Saturday 23 September 2017 News Updated at 03:09 AM IST
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A speedier way to catalogue cells - Deccan Herald
A speedier way to catalogue cells
Carl Zimmer, The New York Times,
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Significant find: With the new method used on C elegans, the researchers were able to identify 27 cell types that had been identified in previous studies.
There are some questions in biology that you would think were settled long ago. For instance: How many types of cells are there in the human body? "If you just Google this, the number everyone uses is 200,” said Jay Shendure, a geneticist at the University of Washington, USA. "But to me that seems absurdly low.”

A number of scientists like him want to build a more complete catalogue. Yet there are an estimated 37 trillion cells in the human body. The traditional ways to identify cell types - such as carefully tracing the shape of individual cells under a microscope - are too slow and crude for the job.

Jay and his colleagues recently published a report describing a speedy new method for taking such a cell census. Instead of inspecting one cell at a time, they measured the activity of genes inside 42,035 cells at once. Although still at an experimental stage, the method may become an essential tool for cataloguing every cell type in the human body, experts said. "It’s a really important piece of work,” said David M Miller, a cell biologist at Vanderbilt University, USA, who was not involved in the study. "With this approach, you can do more for a whole lot less work, and a whole lot less money.” In the laboratory, scientists easily discern the difference between, say, a muscle and a nerve cell. But these broad categories encompass many different types of cells.

Genetically speaking, all cells in the body are identical. They all carry the same 20,000 or so protein-coding genes. What distinguishes each type is the particular combination of genes the cell uses to make proteins. The first step in this process is making a copy of the gene in the form of a molecule called RNA. The cell uses the RNA molecule as a template to build a protein. Jay and his colleagues reasoned that the distinctive collection of RNA molecules floating around inside a cell could provide clues about the cell’s type. To measure that RNA, they developed a kind of molecular 'bar coding’.

Identifying active cells

In the first step, the researchers pour thousands of cells into hundreds of miniature 'wells’. Each well contains molecular tags that attach themselves to every RNA molecule inside the cells. The process is repeated two or more times until each cell ends up with a unique combination of tags attached to its RNA molecules. Jay and his colleagues then break open the cells and read the sequences of tags at once.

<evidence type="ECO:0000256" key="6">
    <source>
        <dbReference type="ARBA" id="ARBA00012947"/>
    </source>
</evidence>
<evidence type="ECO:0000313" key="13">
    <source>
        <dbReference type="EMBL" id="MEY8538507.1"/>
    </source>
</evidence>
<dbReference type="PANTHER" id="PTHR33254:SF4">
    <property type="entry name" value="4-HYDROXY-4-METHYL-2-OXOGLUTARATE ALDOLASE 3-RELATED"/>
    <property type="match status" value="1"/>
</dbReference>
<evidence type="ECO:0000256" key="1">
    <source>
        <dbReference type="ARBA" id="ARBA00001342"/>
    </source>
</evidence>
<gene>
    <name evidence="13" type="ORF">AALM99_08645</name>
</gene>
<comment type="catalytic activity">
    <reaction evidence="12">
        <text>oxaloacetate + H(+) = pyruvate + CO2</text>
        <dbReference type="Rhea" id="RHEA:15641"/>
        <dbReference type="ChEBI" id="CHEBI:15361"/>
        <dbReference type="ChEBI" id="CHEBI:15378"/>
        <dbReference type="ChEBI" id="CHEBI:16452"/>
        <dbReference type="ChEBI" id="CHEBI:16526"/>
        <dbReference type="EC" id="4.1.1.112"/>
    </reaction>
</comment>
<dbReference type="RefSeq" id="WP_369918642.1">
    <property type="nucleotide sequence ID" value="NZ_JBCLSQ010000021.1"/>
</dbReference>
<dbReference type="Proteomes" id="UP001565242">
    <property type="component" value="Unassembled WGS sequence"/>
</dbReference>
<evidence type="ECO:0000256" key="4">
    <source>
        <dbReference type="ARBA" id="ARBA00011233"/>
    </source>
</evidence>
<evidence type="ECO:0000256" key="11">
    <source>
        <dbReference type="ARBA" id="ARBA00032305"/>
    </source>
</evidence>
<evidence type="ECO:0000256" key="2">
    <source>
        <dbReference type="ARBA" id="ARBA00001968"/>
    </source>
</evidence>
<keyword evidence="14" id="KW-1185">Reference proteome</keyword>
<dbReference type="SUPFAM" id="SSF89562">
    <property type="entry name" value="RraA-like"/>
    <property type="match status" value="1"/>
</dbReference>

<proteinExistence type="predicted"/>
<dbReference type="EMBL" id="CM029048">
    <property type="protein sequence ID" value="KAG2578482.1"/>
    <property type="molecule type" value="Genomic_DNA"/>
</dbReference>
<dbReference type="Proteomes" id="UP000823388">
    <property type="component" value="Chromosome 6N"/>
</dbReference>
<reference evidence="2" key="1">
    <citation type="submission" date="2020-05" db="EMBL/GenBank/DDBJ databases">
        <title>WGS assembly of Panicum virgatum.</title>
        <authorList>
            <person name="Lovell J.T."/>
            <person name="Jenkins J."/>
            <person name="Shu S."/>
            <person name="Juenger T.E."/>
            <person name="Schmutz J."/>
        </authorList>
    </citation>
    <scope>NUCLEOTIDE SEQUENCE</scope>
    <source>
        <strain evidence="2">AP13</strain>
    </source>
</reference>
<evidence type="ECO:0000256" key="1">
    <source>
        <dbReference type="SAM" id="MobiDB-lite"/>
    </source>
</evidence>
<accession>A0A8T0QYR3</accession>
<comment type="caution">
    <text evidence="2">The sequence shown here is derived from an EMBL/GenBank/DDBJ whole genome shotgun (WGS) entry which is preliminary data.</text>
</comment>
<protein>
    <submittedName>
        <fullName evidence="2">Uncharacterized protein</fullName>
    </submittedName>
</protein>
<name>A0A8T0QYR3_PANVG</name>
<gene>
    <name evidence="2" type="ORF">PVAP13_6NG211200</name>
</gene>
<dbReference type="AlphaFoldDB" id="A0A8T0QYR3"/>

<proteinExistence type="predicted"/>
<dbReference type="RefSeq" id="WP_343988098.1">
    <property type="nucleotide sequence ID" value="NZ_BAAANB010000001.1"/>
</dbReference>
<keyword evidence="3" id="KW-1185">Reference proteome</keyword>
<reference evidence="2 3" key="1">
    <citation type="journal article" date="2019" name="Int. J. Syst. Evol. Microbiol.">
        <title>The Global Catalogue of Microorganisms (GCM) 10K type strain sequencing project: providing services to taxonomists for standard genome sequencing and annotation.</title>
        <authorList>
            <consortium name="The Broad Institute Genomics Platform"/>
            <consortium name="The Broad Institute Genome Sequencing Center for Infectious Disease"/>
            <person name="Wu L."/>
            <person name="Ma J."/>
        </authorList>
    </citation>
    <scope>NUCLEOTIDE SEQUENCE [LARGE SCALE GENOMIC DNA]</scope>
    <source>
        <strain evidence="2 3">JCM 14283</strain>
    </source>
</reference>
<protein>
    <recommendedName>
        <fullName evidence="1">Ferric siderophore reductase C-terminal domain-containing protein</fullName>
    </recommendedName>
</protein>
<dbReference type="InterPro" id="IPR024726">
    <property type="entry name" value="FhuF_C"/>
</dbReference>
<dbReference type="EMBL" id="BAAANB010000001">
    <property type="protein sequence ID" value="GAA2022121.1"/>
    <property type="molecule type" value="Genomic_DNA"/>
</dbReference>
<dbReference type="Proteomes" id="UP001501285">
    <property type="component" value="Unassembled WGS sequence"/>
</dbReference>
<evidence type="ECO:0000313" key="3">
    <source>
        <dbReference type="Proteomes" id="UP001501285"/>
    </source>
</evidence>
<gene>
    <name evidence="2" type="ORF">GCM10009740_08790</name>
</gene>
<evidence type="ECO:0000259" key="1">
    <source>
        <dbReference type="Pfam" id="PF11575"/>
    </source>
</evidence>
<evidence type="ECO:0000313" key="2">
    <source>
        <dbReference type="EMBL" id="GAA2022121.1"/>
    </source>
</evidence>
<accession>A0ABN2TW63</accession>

The 'bar codes’ allow the scientists to see which genes are active in each cell. Cells of the same type should share many of those genes in common. "We came up with this scheme that allows us to look at very large numbers of cells at the same time, without ever isolating a single cell,” Jay said. He and his colleagues call their method sci-RNA-seq (short for single-cell combinatorial indexing RNA sequencing). To test it, they set out to classify every cell in a tiny worm, Caenorhabditiselegans (C elegans).

Scientists know more about C elegans’ cells than any other animal’s. In the 1960s, biologist Sydney Brenner made it a model for investigating biological development. Sydney and later generations of scientists tracked the worm’s growth from a single cell to about 1,000 cells at maturity, classifying them into types with a microscope. Eventually, scientists plucked individual cells from the worm’s body and painstakingly measured their DNA activity.

Jay and his colleagues decided to see how results from sci-RNA-seq compared to those from decades of research. They raised 1,50,000 C elegans larvae and then doused them with chemicals that broke them apart into individual cells. (Each larva has 762 cells, not counting the cells that will become eggs or sperm.) They then tagged all the RNA in the cells. With the new method, the researchers were able to identify 27 cell types that had been identified in previous studies.

Valuable findings

But the team also was able to break them down into smaller groups, each with a slightly different pattern of gene activity. They identified 40 different kinds of neurons, for example, including very rare types. In few cases, only a single such neuron develops in each worm. "I was excited because it worked extremely well - they uncovered results that will be valuable for me and for the whole field,” said Cori Bargmann, an expert on C elegans at the Rockefeller University, USA. Yet for now, sci-RNA-seq falls far short of capturing the full complexity of cell types, even in such a simple animal.

Jay and his colleagues could not match some of their clusters of neurons to a known type of cell, and they did not find most of the 118 types of neurons that earlier studies have documented. "We don’t consider this a finished project,” Jay said. Cori and her colleagues are already trying to match Jay’s results to neurons in the worm. "Of course, there is more to do, but I am pretty optimistic that this can be solved,” she said.